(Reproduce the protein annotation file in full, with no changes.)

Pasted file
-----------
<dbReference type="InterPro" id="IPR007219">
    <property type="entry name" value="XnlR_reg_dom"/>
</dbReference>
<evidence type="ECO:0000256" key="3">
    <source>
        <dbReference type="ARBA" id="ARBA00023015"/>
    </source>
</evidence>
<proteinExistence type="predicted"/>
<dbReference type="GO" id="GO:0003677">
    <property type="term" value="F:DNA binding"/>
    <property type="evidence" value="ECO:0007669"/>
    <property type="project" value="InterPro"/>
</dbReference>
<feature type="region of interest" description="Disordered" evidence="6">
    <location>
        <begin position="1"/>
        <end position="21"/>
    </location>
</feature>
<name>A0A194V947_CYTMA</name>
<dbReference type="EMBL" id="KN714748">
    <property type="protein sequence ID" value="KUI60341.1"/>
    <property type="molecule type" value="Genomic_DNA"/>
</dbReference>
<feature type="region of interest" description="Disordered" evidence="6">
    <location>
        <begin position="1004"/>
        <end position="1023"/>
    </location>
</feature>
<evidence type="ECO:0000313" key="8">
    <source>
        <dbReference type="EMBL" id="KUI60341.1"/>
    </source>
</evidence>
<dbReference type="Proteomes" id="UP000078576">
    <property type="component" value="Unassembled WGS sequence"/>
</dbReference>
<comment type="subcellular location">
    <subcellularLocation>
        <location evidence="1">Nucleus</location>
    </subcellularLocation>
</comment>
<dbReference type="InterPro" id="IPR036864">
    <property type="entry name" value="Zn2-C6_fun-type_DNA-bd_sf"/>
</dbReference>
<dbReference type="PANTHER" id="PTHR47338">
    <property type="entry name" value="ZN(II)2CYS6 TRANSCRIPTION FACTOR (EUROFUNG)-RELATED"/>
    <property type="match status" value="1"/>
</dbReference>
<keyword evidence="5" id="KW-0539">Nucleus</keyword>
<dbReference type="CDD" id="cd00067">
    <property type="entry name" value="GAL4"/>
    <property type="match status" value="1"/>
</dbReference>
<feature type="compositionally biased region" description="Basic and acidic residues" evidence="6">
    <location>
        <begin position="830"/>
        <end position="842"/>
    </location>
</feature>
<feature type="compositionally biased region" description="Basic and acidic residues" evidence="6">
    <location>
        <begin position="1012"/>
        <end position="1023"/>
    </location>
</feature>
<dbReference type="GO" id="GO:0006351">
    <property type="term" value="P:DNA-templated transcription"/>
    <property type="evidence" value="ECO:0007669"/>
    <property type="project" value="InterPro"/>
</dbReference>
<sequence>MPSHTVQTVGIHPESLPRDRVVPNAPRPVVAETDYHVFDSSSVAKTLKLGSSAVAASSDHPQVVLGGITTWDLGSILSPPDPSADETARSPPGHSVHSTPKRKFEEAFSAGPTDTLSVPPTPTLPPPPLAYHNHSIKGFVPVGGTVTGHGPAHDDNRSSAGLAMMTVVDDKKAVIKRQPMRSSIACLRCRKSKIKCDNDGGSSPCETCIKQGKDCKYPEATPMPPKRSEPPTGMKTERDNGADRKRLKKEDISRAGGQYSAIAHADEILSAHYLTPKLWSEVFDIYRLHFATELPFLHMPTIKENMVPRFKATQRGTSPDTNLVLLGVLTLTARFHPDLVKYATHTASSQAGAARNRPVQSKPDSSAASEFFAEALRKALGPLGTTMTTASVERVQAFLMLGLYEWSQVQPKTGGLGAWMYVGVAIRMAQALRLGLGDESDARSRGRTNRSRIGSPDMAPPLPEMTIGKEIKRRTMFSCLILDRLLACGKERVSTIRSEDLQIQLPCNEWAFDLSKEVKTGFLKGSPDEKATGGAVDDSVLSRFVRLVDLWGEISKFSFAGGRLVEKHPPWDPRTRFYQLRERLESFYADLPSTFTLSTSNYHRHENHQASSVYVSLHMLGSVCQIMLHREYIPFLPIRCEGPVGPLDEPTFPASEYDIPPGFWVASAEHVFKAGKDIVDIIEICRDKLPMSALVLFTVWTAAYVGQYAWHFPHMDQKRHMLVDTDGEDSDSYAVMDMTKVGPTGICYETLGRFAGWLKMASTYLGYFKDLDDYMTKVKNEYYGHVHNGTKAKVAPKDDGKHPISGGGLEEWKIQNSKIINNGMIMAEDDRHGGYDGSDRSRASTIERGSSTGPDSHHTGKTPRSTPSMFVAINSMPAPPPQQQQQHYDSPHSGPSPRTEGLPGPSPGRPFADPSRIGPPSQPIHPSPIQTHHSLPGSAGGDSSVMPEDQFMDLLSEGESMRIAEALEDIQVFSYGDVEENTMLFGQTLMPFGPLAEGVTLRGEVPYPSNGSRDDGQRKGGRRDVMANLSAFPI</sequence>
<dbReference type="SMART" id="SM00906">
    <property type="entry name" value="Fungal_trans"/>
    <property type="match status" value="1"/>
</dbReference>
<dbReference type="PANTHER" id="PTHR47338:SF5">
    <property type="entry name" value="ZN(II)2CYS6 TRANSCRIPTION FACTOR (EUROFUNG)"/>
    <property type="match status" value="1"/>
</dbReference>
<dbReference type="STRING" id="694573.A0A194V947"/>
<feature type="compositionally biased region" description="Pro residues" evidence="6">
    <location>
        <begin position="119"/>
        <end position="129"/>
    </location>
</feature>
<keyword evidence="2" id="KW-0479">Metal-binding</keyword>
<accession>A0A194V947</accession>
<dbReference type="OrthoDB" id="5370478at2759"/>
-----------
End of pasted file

<dbReference type="InterPro" id="IPR007219">
    <property type="entry name" value="XnlR_reg_dom"/>
</dbReference>
<evidence type="ECO:0000256" key="3">
    <source>
        <dbReference type="ARBA" id="ARBA00023015"/>
    </source>
</evidence>
<proteinExistence type="predicted"/>
<dbReference type="GO" id="GO:0003677">
    <property type="term" value="F:DNA binding"/>
    <property type="evidence" value="ECO:0007669"/>
    <property type="project" value="InterPro"/>
</dbReference>
<feature type="region of interest" description="Disordered" evidence="6">
    <location>
        <begin position="1"/>
        <end position="21"/>
    </location>
</feature>
<name>A0A194V947_CYTMA</name>
<dbReference type="EMBL" id="KN714748">
    <property type="protein sequence ID" value="KUI60341.1"/>
    <property type="molecule type" value="Genomic_DNA"/>
</dbReference>
<feature type="region of interest" description="Disordered" evidence="6">
    <location>
        <begin position="1004"/>
        <end position="1023"/>
    </location>
</feature>
<evidence type="ECO:0000313" key="8">
    <source>
        <dbReference type="EMBL" id="KUI60341.1"/>
    </source>
</evidence>
<dbReference type="Proteomes" id="UP000078576">
    <property type="component" value="Unassembled WGS sequence"/>
</dbReference>
<comment type="subcellular location">
    <subcellularLocation>
        <location evidence="1">Nucleus</location>
    </subcellularLocation>
</comment>
<dbReference type="InterPro" id="IPR036864">
    <property type="entry name" value="Zn2-C6_fun-type_DNA-bd_sf"/>
</dbReference>
<dbReference type="PANTHER" id="PTHR47338">
    <property type="entry name" value="ZN(II)2CYS6 TRANSCRIPTION FACTOR (EUROFUNG)-RELATED"/>
    <property type="match status" value="1"/>
</dbReference>
<keyword evidence="5" id="KW-0539">Nucleus</keyword>
<dbReference type="CDD" id="cd00067">
    <property type="entry name" value="GAL4"/>
    <property type="match status" value="1"/>
</dbReference>
<feature type="compositionally biased region" description="Basic and acidic residues" evidence="6">
    <location>
        <begin position="830"/>
        <end position="842"/>
    </location>
</feature>
<feature type="compositionally biased region" description="Basic and acidic residues" evidence="6">
    <location>
        <begin position="1012"/>
        <end position="1023"/>
    </location>
</feature>
<dbReference type="GO" id="GO:0006351">
    <property type="term" value="P:DNA-templated transcription"/>
    <property type="evidence" value="ECO:0007669"/>
    <property type="project" value="InterPro"/>
</dbReference>
<sequence>MPSHTVQTVGIHPESLPRDRVVPNAPRPVVAETDYHVFDSSSVAKTLKLGSSAVAASSDHPQVVLGGITTWDLGSILSPPDPSADETARSPPGHSVHSTPKRKFEEAFSAGPTDTLSVPPTPTLPPPPLAYHNHSIKGFVPVGGTVTGHGPAHDDNRSSAGLAMMTVVDDKKAVIKRQPMRSSIACLRCRKSKIKCDNDGGSSPCETCIKQGKDCKYPEATPMPPKRSEPPTGMKTERDNGADRKRLKKEDISRAGGQYSAIAHADEILSAHYLTPKLWSEVFDIYRLHFATELPFLHMPTIKENMVPRFKATQRGTSPDTNLVLLGVLTLTARFHPDLVKYATHTASSQAGAARNRPVQSKPDSSAASEFFAEALRKALGPLGTTMTTASVERVQAFLMLGLYEWSQVQPKTGGLGAWMYVGVAIRMAQALRLGLGDESDARSRGRTNRSRIGSPDMAPPLPEMTIGKEIKRRTMFSCLILDRLLACGKERVSTIRSEDLQIQLPCNEWAFDLSKEVKTGFLKGSPDEKATGGAVDDSVLSRFVRLVDLWGEISKFSFAGGRLVEKHPPWDPRTRFYQLRERLESFYADLPSTFTLSTSNYHRHENHQASSVYVSLHMLGSVCQIMLHREYIPFLPIRCEGPVGPLDEPTFPASEYDIPPGFWVASAEHVFKAGKDIVDIIEICRDKLPMSALVLFTVWTAAYVGQYAWHFPHMDQKRHMLVDTDGEDSDSYAVMDMTKVGPTGICYETLGRFAGWLKMASTYLGYFKDLDDYMTKVKNEYYGHVHNGTKAKVAPKDDGKHPISGGGLEEWKIQNSKIINNGMIMAEDDRHGGYDGSDRSRASTIERGSSTGPDSHHTGKTPRSTPSMFVAINSMPAPPPQQQQQHYDSPHSGPSPRTEGLPGPSPGRPFADPSRIGPPSQPIHPSPIQTHHSLPGSAGGDSSVMPEDQFMDLLSEGESMRIAEALEDIQVFSYGDVEENTMLFGQTLMPFGPLAEGVTLRGEVPYPSNGSRDDGQRKGGRRDVMANLSAFPI</sequence>
<dbReference type="SMART" id="SM00906">
    <property type="entry name" value="Fungal_trans"/>
    <property type="match status" value="1"/>
</dbReference>
<dbReference type="PANTHER" id="PTHR47338:SF5">
    <property type="entry name" value="ZN(II)2CYS6 TRANSCRIPTION FACTOR (EUROFUNG)"/>
    <property type="match status" value="1"/>
</dbReference>
<dbReference type="STRING" id="694573.A0A194V947"/>
<feature type="compositionally biased region" description="Pro residues" evidence="6">
    <location>
        <begin position="119"/>
        <end position="129"/>
    </location>
</feature>
<keyword evidence="2" id="KW-0479">Metal-binding</keyword>
<accession>A0A194V947</accession>
<dbReference type="OrthoDB" id="5370478at2759"/>